When Orange County received a record number of federal housing vouchers last year, it was seen as a major step toward solving the local homelessness crisis.

But since then, it has been difficult for voucher holders to find available homes in the county’s competitive market. With the expiry date of the vouchers approaching, officials are scrambling to find solutions.

This week, Orange County Supervisor Katrina Foley held a briefing with other county officials to address the challenges facing the county housing authority as it tries to rent the rest of his housing vouchers before the expiration date. The main obstacle is the lack of owners willing to accept the vouchers.

OC Supervisor Katrina Foley held an information session this week to discuss how to engage landlords in the emergency housing voucher program.

(Ben Brazil screenshot)

Foley said the county has received an “unprecedented” number of housing vouchers from the federal government, but must now encourage local landlords to work with the county to help fill the vouchers before they expire Dec. 31.

“If fully utilized, emergency housing vouchers can help us end homelessness,” Foley said.

The vouchers were part of the American Rescue Plan Act, in which the federal government provided approximately 70,000 vouchers to nearly 700 public housing authorities across the country. Orange County received more than 1,000 vouchers which were distributed among the county’s four housing authorities. Orange County Housing Authority received 557, Anaheim received 278, Garden Grove received 117, and Santa Ana received 89.

The vouchers are intended to “help individuals and families who are homeless, at risk of homelessness, fleeing or attempting to flee, domestic violence, dating violence, sexual assault, harassment or human trafficking, or who have recently been homeless or are at high risk of housing instability.

Julia Bidwell, director of housing and community development for Orange County, said the authority has received 421 referrals for vouchers so far. However, 140 of the voucher holders have been connected to accommodation, with another 26 “rentals” currently on hold. There are 188 emergency voucher holders looking for accommodation in the county housing authority’s voucher pool.

“Well, that’s a lot of work we have to do,” Foley said in response to the numbers.

David Cordero, Managing Director of Apartment Assn. of Orange County, said landowners have never wanted to get involved in federal housing programs because they are reluctant to deal with government bureaucracy.

However, Cordero said, many organizations are involved in the voucher process, so owners aren’t just dealing with “one large government institution.”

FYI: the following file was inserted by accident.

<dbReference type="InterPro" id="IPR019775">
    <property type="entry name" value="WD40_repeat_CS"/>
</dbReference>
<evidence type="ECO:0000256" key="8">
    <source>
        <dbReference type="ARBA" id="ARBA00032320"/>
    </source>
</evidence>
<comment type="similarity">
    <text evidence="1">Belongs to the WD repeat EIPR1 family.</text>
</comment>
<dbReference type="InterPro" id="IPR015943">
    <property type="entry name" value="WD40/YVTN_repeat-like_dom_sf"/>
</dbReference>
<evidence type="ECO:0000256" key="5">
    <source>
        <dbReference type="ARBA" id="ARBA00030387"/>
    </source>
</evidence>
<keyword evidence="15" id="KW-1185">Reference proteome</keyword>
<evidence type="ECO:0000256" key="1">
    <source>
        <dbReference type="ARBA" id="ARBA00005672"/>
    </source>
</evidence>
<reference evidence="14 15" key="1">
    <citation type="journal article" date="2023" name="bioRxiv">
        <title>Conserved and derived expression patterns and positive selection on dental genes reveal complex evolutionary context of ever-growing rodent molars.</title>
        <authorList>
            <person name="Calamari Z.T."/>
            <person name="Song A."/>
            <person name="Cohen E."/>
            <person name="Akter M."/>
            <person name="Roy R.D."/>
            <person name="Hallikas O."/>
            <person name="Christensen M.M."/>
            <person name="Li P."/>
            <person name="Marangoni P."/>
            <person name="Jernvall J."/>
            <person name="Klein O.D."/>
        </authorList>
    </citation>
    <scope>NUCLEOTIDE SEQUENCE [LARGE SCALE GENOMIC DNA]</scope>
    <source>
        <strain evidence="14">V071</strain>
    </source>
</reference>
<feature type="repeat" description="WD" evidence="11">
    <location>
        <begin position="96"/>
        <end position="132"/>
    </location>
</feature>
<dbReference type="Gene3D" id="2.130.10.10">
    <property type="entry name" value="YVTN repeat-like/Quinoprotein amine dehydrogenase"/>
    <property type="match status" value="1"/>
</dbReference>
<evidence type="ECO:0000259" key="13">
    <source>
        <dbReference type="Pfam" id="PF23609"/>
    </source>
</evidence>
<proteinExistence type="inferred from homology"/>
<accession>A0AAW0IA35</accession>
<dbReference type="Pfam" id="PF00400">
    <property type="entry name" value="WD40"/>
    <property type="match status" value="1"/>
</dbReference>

The nonprofit partners with the county for the Emergency Housing Voucher Program and represents more than 2,000 rental property owners, operators and providers in Orange and Riverside counties, according to its website.

“Really, it’s about making this as easy as possible for housing providers,” Cordero said. “The support network that exists not only for tenants, but also for landlords, really makes things very easy.”

Other local organizations assist voucher holders in finding accommodation. Bidwell said the county has partnered with service providers to help voucher holders navigate the housing market, including Human Options, Mercy House, PATH, Families Forward and Orange County United Way. These partners can also provide assistance with other costs associated with the rental, including move-in or security deposits.

Last month, the county also tried to attract more landlords by raising bond payment standards to 120% of fair market rent. Bidwell said this benefits landlords and voucher holders because it brings rent closer to market value and increases voucher holders’ “buying power” because there are more eligible locations.

Initially, voucher holders are responsible for 30% of the rent and the county covers the rest. That may adjust over time, but voucher holders will never pay more than 40% of their earnings, Bidwell said.

Officials said the program is desirable for many homeowners because it provides a steady stream of income and is low risk due to government support.

Homeless people live outside a cultural center in Santa Ana.

Homeless people live outside a cultural center in Santa Ana.

(Wally Skalij/Los Angeles Times)

Doug Becht, director of the county’s care coordination office, said another benefit for landlords is that the county is working with the Family Solutions Collaborative to help families acclimate to their new homes. This coalition of homeless service providers can mediate when there is a problem between tenants and landlords.